Over nearly 30 years, John Leguizamo has built one of the most prolific careers of any Latino actor of this generation. And sure, we might still have a bad taste in our mouth from some of his more questionable career choices (The Pest, Super Mario Bros.), but they’ve been more than made up for by his memorable turns alongside the likes of Al Pacino in Carlito’s Way or Patrick Swayze in To Wong Foo Thanks for Everything, Julie Newmar. Along the way he’s found his voice as a pioneer of the autobiographical one-man show, in which he deftly fuses comedy, storytelling, and theater in a moving and hilarious hybrid spectacle that has come to define his legacy over the years.
Now Johnny Legs is taking this exploration into uncharted territory and turning his latest hit autobiographical show Ghetto Klown into a graphic novel. It’s an unconventional move, but as a glut of entertainers begin to elaborate their own autobiographical shows, it only makes sense that Leguizamo keep pushing the limits of self-representation for others to follow. And don’t think it’s just going to be a rehashing of the same old material, as this new medium has allowed Leguizamo to cover his life in one big multi-decade sweep like it’s never been covered before.
To mark the Ghetto Klown adaptation’s impending publication, Leguizamo sat down with Bronx-born gamer king Alex “Goldenboy” Mendez at New York Comic Con to chat about sharing stories, honing the craft, and purging demons through art. Here are some highlights.
On Telling the Stories That Need to Be Told
“I hadn’t seen people tell our life stories, of somebody coming from an underprivileged background and trying to make it.”
I felt like I hadn’t seen people tell our life stories, of somebody coming from an underprivileged background and trying to make it and trying to deal with our issues, and I just found that that was the interesting part of it. What is it like to be urban and disenfranchised and still have a point of view and still have a sense of humor and still try to make it in America? What’s that life like?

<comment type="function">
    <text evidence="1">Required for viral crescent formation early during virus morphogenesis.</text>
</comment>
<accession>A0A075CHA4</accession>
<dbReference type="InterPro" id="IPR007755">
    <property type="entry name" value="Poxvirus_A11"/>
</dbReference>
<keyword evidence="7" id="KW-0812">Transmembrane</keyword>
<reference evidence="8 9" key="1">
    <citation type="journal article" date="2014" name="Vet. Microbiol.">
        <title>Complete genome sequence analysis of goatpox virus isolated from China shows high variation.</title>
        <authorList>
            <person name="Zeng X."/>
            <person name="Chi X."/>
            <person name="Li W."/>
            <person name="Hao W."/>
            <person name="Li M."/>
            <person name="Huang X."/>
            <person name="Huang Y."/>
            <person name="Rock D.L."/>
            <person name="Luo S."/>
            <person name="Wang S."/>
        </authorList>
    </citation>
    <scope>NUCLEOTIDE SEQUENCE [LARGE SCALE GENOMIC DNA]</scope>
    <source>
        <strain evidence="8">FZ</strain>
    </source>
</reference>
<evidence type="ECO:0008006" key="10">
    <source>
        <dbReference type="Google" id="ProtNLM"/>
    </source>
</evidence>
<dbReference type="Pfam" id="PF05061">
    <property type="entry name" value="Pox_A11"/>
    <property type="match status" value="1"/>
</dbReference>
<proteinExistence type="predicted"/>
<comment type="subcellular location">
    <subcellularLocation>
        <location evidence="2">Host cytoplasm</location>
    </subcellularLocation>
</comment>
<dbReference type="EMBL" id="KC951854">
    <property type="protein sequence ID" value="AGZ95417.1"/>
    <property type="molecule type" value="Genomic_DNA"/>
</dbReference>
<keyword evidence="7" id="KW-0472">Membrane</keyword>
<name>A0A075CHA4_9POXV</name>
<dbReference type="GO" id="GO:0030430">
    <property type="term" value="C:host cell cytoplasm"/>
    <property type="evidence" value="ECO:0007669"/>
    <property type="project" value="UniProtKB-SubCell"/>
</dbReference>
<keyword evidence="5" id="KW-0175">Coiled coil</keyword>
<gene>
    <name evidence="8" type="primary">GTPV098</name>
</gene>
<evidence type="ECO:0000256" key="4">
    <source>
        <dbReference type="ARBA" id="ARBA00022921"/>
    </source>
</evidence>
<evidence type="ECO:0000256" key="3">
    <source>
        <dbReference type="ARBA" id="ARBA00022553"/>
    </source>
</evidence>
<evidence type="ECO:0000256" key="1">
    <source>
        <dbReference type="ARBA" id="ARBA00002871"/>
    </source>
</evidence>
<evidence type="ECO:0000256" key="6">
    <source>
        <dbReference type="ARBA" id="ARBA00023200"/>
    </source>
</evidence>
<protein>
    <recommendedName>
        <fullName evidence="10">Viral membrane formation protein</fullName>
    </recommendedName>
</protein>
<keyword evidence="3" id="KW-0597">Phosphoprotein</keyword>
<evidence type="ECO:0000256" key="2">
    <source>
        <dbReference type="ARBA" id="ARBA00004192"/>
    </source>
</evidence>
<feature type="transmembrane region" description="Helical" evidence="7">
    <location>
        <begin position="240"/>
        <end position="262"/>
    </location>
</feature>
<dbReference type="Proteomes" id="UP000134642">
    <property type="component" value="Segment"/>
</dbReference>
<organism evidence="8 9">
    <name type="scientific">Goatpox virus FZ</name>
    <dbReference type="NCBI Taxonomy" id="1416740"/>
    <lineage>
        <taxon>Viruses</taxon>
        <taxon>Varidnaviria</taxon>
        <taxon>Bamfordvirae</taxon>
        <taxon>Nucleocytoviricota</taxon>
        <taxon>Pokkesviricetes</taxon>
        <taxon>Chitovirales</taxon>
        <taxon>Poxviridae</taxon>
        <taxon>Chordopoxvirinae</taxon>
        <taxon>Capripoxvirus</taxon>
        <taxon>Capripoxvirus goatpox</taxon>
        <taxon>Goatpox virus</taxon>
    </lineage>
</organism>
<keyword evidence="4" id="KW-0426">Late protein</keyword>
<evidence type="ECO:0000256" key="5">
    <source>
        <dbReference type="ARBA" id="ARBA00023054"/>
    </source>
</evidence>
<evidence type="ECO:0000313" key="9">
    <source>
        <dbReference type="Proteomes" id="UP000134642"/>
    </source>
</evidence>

On Starting From the Bottom
I read a statistic a couple years back that said that 45 percent of Latin kids drop out of high school. It wasn’t a shock to hear what a tragedy that is, but I knew what they felt like. You just feel so disconnected and so invisible, and I was hoping Ghetto Klown would make them feel like, “If I could make it, then you could make it – then anyone could make it.”
On Great Storytelling
“You gotta have either a crazy life happen to you, or you better be the best storyteller possible.”
When you’re telling your own personal story it’s a really difficult thing to do. And there’s only two ways of doing it: one, you gotta have either a crazy life happen to you, or you better be the best storyteller possible. I’m in the latter group. I spent years crafting [Ghetto Klown] and making it as perfect as possible. And that’s hopefully what I bring across – great storytelling, so people can enjoy the craft.
On Looking At Your Life Like a Rubik’s Cube
Life doesn’t fit the three-act structure. Life doesn’t fall easily into those places, so it takes years and years of introspection and really looking at my life, like a Rubik’s cube. How am I going to make my life fit into a three-act structure so it can be a satisfying story?
On Dealing With The Toxic Elements in Your Life
I didn’t really start out wanting to do my own life story. Mambo Mouth was my first one-man show and it was about the people in my neighborhood, then Spic-O-Rama was about a fictional Latin family based on my own family. And then I had a lot of demons, and I needed to resolve them and work through them, and Freak became an outlet for that…So Ghetto Klown took those toxic elements of my life and helped me deal with them.